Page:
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NIST Releases Draft Community Resilience Planning Guide for Public Review

April 27, 2015 Comments off

NIST Releases Draft Community Resilience Planning Guide for Public Review
Source: National Institute of Standards and Technology

The U.S. Commerce Department’s National Institute of Standards and Technology (NIST) today issued a draft guide to help communities plan for and act to keep windstorms, floods, earthquakes, sea-level rise, industrial mishaps and other hazards from inflicting disastrous consequences.

NIST is requesting public feedback on the draft Community Resilience Planning Guide for Buildings and Infrastructure, which Acting Under Secretary of Commerce for Standards and Technology and Acting NIST Director Willie May unveiled during a workshop at Texas Southern University in Houston today.

The official first version of the guide will be released this fall and updated periodically as new building standards and research results become available and as communities gain experience using the guide and recommend improvements.

2012 Economic Census Geographic Area Series: First Release of Data for Transportation and Warehousing Sector

April 20, 2015 Comments off

2012 Economic Census Geographic Area Series: First Release of Data for Transportation and Warehousing Sector
Source: U.S. Census Bureau

This is a series of national-, state-, county-, place- and metro area-level data files providing statistics on the number of establishments, receipts or revenue, payroll, number of employees and other items by industry. The first data were released today for the transportation and warehousing sector and includes statistics for industries such as air, rail and water transportation, as well as warehousing and storage. Covers Colorado, Hawaii and geographic areas therein only. Statistics for the other states and geographic entities within them for this sector will be released on a flow basis over the coming months.

New Estimates of Value of Land of the United States

April 15, 2015 Comments off

New Estimates of Value of Land of the United States (PDF)
Source: Bureau of Economic Analysis

Land is an important and valuable natural resource, serving both as a store of wealth and as an input in production. Previous attempts to measure the value of land of the United States have focused on indirect measures, inferring values based on the difference between the market value of real property and the replacement value of structures, and have not counted the entirety of the land area of the United States. Instead, this paper takes hedonic estimates of land prices in various locations and interpolates these values to a mosaic of parcels, census tracts, and counties of various sizes in the contiguous (lower 48) United States plus the District of Columbia. Estimates suggest that this 1.89 billion acres of land are collectively worth approximately $23 trillion in 2009 (current prices), with 24% of the land area and $1.8 trillion of the value held by the federal government.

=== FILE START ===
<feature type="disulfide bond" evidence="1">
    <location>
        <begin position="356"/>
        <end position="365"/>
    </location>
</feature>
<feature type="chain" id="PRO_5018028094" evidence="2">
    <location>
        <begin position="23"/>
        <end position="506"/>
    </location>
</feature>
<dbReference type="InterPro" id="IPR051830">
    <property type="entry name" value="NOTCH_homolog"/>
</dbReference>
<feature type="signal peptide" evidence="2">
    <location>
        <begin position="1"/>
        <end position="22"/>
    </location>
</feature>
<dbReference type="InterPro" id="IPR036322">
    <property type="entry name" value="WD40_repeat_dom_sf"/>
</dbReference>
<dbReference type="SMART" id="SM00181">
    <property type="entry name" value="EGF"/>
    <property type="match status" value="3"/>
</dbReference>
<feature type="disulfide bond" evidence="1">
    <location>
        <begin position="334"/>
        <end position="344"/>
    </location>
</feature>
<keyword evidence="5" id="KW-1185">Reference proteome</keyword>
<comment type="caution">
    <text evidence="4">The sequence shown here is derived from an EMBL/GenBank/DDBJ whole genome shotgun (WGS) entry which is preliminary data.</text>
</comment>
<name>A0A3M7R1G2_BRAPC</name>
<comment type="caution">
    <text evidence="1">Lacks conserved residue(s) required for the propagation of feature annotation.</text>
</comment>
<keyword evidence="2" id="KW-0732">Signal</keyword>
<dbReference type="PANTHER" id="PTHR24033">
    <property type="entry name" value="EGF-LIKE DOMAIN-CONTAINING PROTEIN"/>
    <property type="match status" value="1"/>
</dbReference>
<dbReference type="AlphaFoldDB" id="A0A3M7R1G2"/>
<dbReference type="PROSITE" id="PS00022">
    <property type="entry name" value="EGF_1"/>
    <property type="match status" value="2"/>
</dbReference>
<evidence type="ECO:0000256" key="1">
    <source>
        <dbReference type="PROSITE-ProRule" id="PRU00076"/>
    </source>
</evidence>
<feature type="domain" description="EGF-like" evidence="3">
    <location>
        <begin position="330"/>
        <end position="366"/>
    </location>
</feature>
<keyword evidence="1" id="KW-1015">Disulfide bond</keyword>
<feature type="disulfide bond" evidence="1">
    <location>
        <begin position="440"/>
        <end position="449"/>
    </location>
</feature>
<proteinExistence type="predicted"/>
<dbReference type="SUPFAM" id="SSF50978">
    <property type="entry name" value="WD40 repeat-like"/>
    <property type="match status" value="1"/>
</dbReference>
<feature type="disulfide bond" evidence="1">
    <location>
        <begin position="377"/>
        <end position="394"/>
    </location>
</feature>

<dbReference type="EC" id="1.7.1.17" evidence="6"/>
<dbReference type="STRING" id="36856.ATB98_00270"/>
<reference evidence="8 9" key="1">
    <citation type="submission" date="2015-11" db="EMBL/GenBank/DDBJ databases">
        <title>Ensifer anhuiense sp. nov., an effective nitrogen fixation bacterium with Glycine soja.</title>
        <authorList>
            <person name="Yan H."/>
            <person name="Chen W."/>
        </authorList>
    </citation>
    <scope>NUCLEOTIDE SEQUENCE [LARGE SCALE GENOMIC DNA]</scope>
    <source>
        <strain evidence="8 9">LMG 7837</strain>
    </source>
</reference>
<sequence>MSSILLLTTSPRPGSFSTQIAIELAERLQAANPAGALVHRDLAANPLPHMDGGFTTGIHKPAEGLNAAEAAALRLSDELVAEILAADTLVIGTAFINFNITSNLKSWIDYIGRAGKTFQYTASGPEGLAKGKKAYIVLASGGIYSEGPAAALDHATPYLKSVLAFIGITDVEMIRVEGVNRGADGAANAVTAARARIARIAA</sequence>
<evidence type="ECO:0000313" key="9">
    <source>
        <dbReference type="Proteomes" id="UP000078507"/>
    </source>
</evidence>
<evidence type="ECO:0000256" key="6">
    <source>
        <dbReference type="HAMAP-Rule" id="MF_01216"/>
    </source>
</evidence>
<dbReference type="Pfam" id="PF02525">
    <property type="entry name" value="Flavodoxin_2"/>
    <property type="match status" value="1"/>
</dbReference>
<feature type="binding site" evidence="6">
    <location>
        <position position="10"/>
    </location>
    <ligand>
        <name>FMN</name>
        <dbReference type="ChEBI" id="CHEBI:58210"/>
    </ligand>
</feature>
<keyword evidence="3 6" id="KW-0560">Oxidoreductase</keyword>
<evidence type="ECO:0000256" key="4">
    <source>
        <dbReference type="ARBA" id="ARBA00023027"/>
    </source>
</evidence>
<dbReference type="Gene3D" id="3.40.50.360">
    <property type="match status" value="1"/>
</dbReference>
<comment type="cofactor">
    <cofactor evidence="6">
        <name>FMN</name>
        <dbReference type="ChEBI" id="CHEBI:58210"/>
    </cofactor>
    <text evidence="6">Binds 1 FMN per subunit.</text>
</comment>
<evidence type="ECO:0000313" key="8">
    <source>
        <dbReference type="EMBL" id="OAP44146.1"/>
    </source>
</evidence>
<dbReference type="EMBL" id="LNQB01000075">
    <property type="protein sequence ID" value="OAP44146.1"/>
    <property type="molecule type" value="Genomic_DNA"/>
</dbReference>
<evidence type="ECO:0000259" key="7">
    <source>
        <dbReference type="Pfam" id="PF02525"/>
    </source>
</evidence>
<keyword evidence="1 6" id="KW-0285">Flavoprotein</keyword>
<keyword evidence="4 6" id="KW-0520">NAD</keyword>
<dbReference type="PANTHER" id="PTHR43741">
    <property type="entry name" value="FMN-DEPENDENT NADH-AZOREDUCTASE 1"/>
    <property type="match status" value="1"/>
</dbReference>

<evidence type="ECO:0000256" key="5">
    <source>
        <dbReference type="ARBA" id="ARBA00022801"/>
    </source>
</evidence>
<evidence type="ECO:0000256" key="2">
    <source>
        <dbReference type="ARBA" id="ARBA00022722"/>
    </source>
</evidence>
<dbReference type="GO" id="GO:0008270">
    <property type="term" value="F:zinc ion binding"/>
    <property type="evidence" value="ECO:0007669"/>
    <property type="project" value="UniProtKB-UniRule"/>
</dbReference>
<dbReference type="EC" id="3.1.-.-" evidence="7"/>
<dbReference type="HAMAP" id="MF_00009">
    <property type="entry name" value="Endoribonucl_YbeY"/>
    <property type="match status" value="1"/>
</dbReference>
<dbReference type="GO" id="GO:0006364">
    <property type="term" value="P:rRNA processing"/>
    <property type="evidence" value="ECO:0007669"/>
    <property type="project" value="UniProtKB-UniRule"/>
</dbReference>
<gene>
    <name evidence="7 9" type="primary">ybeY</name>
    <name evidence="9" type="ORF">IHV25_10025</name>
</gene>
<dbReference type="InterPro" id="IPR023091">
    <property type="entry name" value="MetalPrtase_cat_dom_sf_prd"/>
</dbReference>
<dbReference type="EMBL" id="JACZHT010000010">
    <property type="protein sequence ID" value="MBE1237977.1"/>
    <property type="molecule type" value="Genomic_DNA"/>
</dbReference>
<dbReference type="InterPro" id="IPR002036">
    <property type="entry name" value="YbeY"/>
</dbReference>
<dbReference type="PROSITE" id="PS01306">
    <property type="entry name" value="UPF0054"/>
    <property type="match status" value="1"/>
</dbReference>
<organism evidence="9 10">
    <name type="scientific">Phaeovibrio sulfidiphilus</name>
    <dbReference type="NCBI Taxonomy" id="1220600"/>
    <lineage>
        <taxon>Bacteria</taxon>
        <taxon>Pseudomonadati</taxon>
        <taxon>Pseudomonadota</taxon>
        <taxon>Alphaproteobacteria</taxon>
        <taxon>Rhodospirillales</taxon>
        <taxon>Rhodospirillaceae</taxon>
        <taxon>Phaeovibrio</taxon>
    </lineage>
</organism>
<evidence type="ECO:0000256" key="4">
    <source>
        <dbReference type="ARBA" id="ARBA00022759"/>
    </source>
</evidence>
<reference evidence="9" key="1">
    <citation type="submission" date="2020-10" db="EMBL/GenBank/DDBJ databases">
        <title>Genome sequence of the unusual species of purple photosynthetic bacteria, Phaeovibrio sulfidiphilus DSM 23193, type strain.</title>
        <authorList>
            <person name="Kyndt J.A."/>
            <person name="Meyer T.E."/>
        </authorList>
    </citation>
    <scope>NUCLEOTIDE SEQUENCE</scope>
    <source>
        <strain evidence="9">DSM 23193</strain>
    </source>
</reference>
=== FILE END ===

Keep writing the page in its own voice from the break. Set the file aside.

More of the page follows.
New Administration Report: Exports Helping to Support Jobs, Grow Small Businesses Across America

April 14, 2015 Comments off

New Administration Report: Exports Helping to Support Jobs, Grow Small Businesses Across America
Source: U.S. Department of Commerce

U.S. Commerce Secretary Penny Pritzker and United States Trade Representative Michael Froman today released a new report that shows that the number of jobs supported by goods exports continues to rise in states across the country. The report also includes individual success stories, in all 50 states, of small and medium sized businesses that are using exports to expand their businesses and support well-paying American jobs.

Broadband Infrastructure Case Studies Released – How Broadband Changes the Game

April 14, 2015 Comments off

Broadband Infrastructure Case Studies Released – How Broadband Changes the Game
Source: National Telecommunications & Information Administration

Over the past five years through our national broadband grant program, NTIA has seen first-hand the economic and societal impact that broadband has on communities across the country. At the Broadband Communities conference in Austin, Texas this week, NTIA’s BroadbandUSA team will share our plans to leverage that expertise by providing communities with technical assistance and field-tested ideas. I will be speaking along with my NTIA colleagues Doug Kinkoph and Anne Neville.